I hope some day I can just hook my computer up directly to the Internet and not have to let these monopolistic powers determine what I can and can’t do with my computer on the net. I know there are dangers to that, but I’ll take that over their trying to turn the Internet into another one-way cable TV revenue stream.
Why should the owners of the pipeline be allowed to control what flows through those pipes? Because they’re the ones with the money to sway political powers.
Posted by: Mike Harris on August 10, 2003 05:07 PM
Dan, no offense, but I find this particularly ironic, given:
“Although we do not have any obligation to monitor reader comments posted to this Weblog, we reserve the right at all times to review them and to remove any information or materials that are unlawful, threatening, abusive, libelous, defamatory, obscene, vulgar, pornographic, profane, indecent or otherwise objectionable to us in our sole discretion and to disclose any information necessary to satisfy the law, regulation, or government request.”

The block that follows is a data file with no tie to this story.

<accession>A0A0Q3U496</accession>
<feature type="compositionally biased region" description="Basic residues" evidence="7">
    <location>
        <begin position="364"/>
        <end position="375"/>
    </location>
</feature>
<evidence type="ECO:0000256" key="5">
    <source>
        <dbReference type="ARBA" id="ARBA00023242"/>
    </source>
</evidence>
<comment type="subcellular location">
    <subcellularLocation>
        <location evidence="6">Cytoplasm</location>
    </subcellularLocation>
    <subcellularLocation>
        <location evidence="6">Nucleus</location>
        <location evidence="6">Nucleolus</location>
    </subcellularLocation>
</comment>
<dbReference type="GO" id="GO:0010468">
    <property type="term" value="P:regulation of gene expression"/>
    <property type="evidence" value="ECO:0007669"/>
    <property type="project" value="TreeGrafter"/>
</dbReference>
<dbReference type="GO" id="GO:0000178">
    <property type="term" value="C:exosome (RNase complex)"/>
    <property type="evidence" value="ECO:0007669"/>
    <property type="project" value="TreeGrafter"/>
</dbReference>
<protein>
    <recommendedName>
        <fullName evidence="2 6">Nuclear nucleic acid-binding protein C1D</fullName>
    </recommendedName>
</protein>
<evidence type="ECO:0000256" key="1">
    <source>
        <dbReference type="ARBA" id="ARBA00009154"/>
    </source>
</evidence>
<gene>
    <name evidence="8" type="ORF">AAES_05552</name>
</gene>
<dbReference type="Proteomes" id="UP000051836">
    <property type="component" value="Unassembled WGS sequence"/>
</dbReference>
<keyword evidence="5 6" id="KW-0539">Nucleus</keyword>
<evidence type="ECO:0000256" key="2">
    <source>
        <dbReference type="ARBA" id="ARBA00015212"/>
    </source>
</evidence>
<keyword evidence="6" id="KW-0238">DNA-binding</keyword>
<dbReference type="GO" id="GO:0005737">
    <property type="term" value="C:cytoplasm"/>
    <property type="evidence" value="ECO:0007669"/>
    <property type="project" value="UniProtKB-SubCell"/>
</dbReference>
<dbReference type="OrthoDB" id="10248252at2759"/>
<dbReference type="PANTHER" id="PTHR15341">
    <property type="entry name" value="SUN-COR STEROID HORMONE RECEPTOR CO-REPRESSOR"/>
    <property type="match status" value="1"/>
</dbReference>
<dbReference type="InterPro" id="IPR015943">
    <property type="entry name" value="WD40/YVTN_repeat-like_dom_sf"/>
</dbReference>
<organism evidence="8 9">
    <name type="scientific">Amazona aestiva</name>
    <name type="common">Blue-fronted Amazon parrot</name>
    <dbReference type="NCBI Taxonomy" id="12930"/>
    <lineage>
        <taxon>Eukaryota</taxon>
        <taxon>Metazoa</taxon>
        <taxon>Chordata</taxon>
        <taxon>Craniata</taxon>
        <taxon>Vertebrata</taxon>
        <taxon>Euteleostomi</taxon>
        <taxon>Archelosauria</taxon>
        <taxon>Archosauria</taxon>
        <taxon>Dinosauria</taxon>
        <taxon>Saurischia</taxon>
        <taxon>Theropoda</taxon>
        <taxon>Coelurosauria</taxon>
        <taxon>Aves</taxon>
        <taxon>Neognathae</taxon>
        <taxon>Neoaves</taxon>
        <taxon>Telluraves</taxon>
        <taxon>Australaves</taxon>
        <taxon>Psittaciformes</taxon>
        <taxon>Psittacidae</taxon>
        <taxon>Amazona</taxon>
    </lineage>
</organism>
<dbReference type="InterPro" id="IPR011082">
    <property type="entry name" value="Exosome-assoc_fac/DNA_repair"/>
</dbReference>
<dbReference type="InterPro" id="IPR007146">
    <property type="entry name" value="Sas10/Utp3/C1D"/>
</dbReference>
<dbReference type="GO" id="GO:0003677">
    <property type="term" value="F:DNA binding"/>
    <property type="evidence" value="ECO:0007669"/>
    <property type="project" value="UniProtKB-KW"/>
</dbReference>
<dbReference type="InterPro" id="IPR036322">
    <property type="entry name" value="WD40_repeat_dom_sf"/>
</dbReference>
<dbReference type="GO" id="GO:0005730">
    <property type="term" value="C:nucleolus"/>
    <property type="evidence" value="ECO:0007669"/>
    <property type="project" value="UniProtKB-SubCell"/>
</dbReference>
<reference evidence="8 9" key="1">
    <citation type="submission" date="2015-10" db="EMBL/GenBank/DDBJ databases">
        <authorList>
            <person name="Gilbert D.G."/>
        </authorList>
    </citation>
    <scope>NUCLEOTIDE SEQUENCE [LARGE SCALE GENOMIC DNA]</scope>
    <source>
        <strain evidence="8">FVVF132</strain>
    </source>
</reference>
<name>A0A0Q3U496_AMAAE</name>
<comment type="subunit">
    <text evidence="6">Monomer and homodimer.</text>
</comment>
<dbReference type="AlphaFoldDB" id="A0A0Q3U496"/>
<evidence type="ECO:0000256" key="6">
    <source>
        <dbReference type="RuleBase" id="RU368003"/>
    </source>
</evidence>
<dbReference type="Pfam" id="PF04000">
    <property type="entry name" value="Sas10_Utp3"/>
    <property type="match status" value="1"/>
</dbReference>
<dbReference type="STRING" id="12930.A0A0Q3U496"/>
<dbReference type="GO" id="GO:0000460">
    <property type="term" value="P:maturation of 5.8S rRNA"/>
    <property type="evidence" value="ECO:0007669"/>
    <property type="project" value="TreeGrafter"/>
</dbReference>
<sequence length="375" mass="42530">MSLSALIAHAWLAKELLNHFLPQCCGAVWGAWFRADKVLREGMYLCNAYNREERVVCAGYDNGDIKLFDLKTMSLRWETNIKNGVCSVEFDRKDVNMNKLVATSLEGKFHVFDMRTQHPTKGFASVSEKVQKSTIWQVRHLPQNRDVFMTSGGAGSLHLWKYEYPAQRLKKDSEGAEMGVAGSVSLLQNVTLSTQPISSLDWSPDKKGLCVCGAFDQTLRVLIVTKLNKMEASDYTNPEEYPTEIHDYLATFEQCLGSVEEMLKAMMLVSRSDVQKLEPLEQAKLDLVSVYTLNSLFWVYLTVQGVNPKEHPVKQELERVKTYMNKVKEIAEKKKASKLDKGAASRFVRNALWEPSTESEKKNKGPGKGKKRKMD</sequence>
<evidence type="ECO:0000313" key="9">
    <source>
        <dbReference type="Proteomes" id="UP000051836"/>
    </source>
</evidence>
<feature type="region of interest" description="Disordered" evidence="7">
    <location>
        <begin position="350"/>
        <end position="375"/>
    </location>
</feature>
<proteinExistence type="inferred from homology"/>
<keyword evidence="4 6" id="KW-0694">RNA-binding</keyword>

Posted by: Barry Ritholtz on November 19, 2003 12:35 PM
You should be aware that packet 8 — or someone reselling their services — is a massive spammer.
Next time you speak with them, please ask them why they are willing to use such a disreputable
form of advertising.
I would be very hesitant to promote them because of that . . .
Posted by: Packet 8 on March 13, 2004 01:16 PM
I think Packet8’s terms of service are not different than any other phone company!